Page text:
Lit in a stuffy haze by Florian Hoffmeister, Terence Davies’ adaptation of Terence Rattigan’s play The Deep Blue Sea continues the director’s penchant for visualizing the confining boundaries of conservative British upbringing. Ambiguities poke through, though, as they did for his masterpiece Distant Voices, Still Lives. Here, the cukolding love triangle of Rachel Weisz, lover Tim Hiddleston and elder husband Simon Russell Beale certainly exhibit melodramatic flourishes—“To the Impressionists!” is a boisterously funny outburst begging to join the ranks of a cinephile’s referential quotes. Yet the material also resembles a British take on Anna Karenina, where the cheated husband responds not with blustering, annihilating anger but a measured, conflicted tone of hurt and resignation. Weisz and Hiddleston face the negative consequences of passion, but it is Beale who grounds the film and threatens to steal the film as the person truly suffering in all this. His flicker of a smile and the pant of excitement in his voice when he notes Weisz still wears her wedding ring is so delicate the film threatens to blow away with the extra breath in his exhale, and his subsequent offer to help her transition away from him in any way he can is more poignant and heartbreaking than the subsequent travails Weisz faces with her impetuous new beau. Grade: B+

Friday, December 7, 2012

This Is 40 (Judd Apatow, 2012)

In Knocked Up, Pete (Paul Rudd) and Debbie (Leslie Mann) played a side role to Seth Rogen and Katherine Heigl’s unstably formed relationship. Mann played Heigl’s sister, and the rough patch of Pete and Debbie’s established bond ran parallel to the shaky formation of ties between the leads. Yet their arguments quickly crossed the line from the disruptions that test a relationship’s mettle to obvious, serious problems between two people clearly wrong for each other. Their eventual reconciliation is meant to show that Rogen and Heigl can and should make it too, but the desperate, artificial consolation left lingering fears of a futurish, even more nightmarish breakdown.

Enter This Is 40. Approaching their nearly simultaneous 40th birthdays, Pete and Debbie have regressed further in the last five years, their prickly resignation at spending the rest of their lives with each other now wholly removed of any evidence of true love save a few, futile lines of dialogue. In the Knocked Up DVD commentary, Apatow noted that Mann, his wife in real life, would never be able to stand Rudd’s lackadaisical, unserious approach to problems. This tension between the actual actors was visible in their supporting appearances in that film, and it seeps into every frame of this (over-)full-length examination of Pete and Debbie at a crossroads. The result is a terrifyingly toxic film in which the usual Apatow humor falls flat in the face of its nightmarish depiction of an entire family in freefall.

Thursday, December 6, 2012

Capsule Reviews: The Day He Arrives, Bad 25, The Sessions

The Day He Arrives (Hong Sang-soo, 2012)

Hong Sang-soo’s The Day He Arrives begins with a man walking down a street and taking a left. It ends with him returning to that street and going right. This mirroring movement captures the film, so reflective that even the lead actor’s name, Yoo Jun-sang, is spat back out as the character Yoo Seong-jun, an ex-filmmaker who returns to Seoul to catch up with friends, pitifully attempt to rekindle an old flame, and idly philosophize. Hong’s subtle but pristine compositions and varied repetitions tease out character beliefs, hypocrisies and longings as Seong-jun’s rants against the lies of fate that cinema propounds even as he chases a waitress solely for resembling his ex. The repetitions also cinematize the life he feels is so separate from the artifice of movies, the distorted sense of time starting over until Seong-jun “gets it right” recalling a more poetic Groundhog Day. But it’s that poetry that makes all the differences, making even Hong’s cheeky (sometimes outright funny) reflexive details so human that they work not only as critical observations but affecting conduits for the character’s own feelings. Grade: A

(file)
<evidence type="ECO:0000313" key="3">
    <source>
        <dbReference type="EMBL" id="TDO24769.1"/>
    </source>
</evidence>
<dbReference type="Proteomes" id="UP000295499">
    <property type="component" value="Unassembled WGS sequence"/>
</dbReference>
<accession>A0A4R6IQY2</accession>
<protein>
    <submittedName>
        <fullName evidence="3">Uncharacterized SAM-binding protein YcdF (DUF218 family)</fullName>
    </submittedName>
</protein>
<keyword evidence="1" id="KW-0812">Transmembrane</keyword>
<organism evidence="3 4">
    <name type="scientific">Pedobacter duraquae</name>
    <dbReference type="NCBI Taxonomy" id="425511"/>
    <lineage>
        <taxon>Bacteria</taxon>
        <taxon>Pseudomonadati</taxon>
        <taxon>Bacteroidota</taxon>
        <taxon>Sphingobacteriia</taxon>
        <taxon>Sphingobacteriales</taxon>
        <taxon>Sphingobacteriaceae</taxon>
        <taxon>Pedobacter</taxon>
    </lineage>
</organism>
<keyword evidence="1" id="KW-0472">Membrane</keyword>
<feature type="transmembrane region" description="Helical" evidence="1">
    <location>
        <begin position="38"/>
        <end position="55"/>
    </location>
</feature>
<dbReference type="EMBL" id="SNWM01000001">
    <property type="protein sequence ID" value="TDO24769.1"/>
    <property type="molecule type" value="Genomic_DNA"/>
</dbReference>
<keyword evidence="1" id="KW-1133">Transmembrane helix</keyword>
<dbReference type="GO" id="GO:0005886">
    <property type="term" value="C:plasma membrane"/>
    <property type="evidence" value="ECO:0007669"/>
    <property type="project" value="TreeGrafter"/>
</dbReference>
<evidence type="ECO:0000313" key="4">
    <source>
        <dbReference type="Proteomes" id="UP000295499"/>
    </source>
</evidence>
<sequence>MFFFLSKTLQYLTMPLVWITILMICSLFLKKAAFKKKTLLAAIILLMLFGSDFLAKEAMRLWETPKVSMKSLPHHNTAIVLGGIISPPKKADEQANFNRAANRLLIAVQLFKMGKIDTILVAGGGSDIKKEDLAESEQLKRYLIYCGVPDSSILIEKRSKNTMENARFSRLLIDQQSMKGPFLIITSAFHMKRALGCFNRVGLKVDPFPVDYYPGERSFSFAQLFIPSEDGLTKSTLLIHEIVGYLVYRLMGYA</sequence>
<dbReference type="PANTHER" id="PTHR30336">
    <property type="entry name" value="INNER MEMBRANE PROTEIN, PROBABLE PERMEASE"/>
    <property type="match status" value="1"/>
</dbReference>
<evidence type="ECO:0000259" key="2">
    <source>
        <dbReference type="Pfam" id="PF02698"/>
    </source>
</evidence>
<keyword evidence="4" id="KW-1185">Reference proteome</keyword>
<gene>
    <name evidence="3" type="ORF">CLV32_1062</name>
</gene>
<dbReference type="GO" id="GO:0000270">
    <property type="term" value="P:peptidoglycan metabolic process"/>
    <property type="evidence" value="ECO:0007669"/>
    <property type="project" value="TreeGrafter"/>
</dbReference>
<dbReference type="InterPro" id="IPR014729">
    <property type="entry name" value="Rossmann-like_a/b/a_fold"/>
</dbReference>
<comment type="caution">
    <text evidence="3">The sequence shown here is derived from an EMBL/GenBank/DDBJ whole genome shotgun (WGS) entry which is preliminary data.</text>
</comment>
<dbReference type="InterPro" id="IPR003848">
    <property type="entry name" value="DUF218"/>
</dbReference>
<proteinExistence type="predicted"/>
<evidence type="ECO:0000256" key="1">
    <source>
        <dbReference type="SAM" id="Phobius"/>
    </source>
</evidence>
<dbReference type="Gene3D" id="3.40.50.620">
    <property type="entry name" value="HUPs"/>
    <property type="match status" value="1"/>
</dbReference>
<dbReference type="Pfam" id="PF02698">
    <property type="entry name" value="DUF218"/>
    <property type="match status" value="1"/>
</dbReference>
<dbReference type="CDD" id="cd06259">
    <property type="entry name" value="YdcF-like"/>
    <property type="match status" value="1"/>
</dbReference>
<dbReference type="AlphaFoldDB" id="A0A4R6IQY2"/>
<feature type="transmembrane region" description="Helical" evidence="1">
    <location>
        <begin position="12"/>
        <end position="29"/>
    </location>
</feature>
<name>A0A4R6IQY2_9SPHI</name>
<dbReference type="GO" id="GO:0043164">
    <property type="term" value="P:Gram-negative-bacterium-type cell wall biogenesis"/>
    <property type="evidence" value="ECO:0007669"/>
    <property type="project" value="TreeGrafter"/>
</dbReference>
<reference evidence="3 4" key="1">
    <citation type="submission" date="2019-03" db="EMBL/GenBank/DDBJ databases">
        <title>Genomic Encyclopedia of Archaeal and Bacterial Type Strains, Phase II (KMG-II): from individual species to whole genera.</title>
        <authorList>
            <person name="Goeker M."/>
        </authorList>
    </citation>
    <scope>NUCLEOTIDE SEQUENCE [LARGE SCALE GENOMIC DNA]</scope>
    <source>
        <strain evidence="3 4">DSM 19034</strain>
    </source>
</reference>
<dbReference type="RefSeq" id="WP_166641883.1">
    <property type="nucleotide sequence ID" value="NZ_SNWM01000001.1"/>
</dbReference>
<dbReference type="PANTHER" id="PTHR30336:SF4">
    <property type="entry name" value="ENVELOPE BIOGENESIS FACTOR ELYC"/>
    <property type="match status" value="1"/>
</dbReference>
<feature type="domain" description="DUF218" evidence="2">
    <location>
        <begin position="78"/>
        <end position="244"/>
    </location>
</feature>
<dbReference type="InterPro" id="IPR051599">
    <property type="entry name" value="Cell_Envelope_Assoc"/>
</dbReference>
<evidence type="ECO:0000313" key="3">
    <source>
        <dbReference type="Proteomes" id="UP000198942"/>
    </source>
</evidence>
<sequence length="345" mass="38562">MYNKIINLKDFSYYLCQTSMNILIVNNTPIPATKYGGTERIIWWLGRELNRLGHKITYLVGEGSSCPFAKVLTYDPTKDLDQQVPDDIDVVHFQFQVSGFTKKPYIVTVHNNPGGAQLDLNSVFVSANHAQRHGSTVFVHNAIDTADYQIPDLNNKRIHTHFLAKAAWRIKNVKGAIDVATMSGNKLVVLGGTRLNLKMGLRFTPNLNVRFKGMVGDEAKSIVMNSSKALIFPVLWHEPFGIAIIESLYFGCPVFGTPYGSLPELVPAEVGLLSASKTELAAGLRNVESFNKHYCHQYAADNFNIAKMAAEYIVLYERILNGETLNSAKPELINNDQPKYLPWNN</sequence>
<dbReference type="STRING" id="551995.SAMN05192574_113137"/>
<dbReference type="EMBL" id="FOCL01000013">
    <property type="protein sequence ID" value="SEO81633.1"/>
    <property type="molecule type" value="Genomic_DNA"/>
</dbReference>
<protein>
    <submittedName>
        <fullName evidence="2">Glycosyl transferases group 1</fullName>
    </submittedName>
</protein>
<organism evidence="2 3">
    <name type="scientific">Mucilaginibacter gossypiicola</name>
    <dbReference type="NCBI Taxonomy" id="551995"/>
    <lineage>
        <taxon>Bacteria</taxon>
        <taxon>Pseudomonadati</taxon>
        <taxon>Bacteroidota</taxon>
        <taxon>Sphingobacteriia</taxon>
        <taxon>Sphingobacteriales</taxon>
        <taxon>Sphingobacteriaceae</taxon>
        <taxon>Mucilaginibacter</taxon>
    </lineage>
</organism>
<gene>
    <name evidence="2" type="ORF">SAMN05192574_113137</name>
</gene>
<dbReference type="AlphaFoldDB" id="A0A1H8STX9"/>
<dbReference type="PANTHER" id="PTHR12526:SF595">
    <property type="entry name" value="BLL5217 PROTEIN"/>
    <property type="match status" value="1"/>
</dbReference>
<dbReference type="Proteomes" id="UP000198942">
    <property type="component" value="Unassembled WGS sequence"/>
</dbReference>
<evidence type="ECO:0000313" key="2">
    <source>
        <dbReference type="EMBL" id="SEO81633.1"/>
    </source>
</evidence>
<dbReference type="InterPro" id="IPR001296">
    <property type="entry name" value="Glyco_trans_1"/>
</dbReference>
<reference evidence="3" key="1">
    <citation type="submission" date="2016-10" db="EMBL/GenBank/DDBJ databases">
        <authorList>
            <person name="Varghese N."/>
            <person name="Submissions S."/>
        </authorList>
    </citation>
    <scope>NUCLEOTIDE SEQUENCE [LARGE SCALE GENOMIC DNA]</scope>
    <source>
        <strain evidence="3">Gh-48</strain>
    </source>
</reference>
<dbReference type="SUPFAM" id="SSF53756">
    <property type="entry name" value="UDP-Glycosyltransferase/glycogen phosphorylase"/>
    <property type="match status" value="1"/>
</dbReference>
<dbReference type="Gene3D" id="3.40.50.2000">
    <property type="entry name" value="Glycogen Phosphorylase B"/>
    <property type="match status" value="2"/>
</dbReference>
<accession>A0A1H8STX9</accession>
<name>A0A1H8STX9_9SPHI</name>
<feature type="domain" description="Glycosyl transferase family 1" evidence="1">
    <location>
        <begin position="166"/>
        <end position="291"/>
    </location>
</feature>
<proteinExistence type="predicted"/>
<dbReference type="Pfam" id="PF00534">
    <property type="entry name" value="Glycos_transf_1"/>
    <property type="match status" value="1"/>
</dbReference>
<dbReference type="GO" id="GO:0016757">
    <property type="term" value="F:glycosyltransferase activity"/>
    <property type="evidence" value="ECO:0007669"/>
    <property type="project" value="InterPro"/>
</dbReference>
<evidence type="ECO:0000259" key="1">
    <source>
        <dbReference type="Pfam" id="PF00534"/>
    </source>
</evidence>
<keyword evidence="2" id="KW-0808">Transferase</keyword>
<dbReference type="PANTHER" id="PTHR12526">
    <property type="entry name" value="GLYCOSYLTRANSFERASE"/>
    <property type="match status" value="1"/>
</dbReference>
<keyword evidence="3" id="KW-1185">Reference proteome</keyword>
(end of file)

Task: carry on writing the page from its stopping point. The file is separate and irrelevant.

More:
Wednesday, December 5, 2012

Tabu (Miguel Gomes, 2012)

Miguel Gomes’ cinephilic tendencies are embedded into the very title of Tabu, taken from F.W. Murnau’s final film and modeled after its bifurcated structure. Black-and-white photography, visibly shot on film instead of digital, only exacerbate the cinematic artifice. Yet the Portuguese director’s aims go well beyond referential touches, and the one on-screen character linked to filmmaking in any way is described in narration as finding movies trivial. Tabu dabbles in trivial matters of its own, but they are played against themselves as Gomes traces the ennui and isolation of the first half back to surprisingly poltiical roots in the second.

A hint lies in an enigmatic prologue that precedes the two stories. A melancholic colonialist stands about idly with sad eyes as African servants labor around him. A Murnau-esque smooth track over hilly terrain speaks to the man’s detached boredom as a narrator (Gomes himself) talks of a lost love that tugs at his heart. The segment ends with the colonialist transformed into an equally sad crocodile, a strange image that will return in the film’s second half.

Tuesday, December 4, 2012

There's Always Tomorrow (Douglas Sirk, 1956)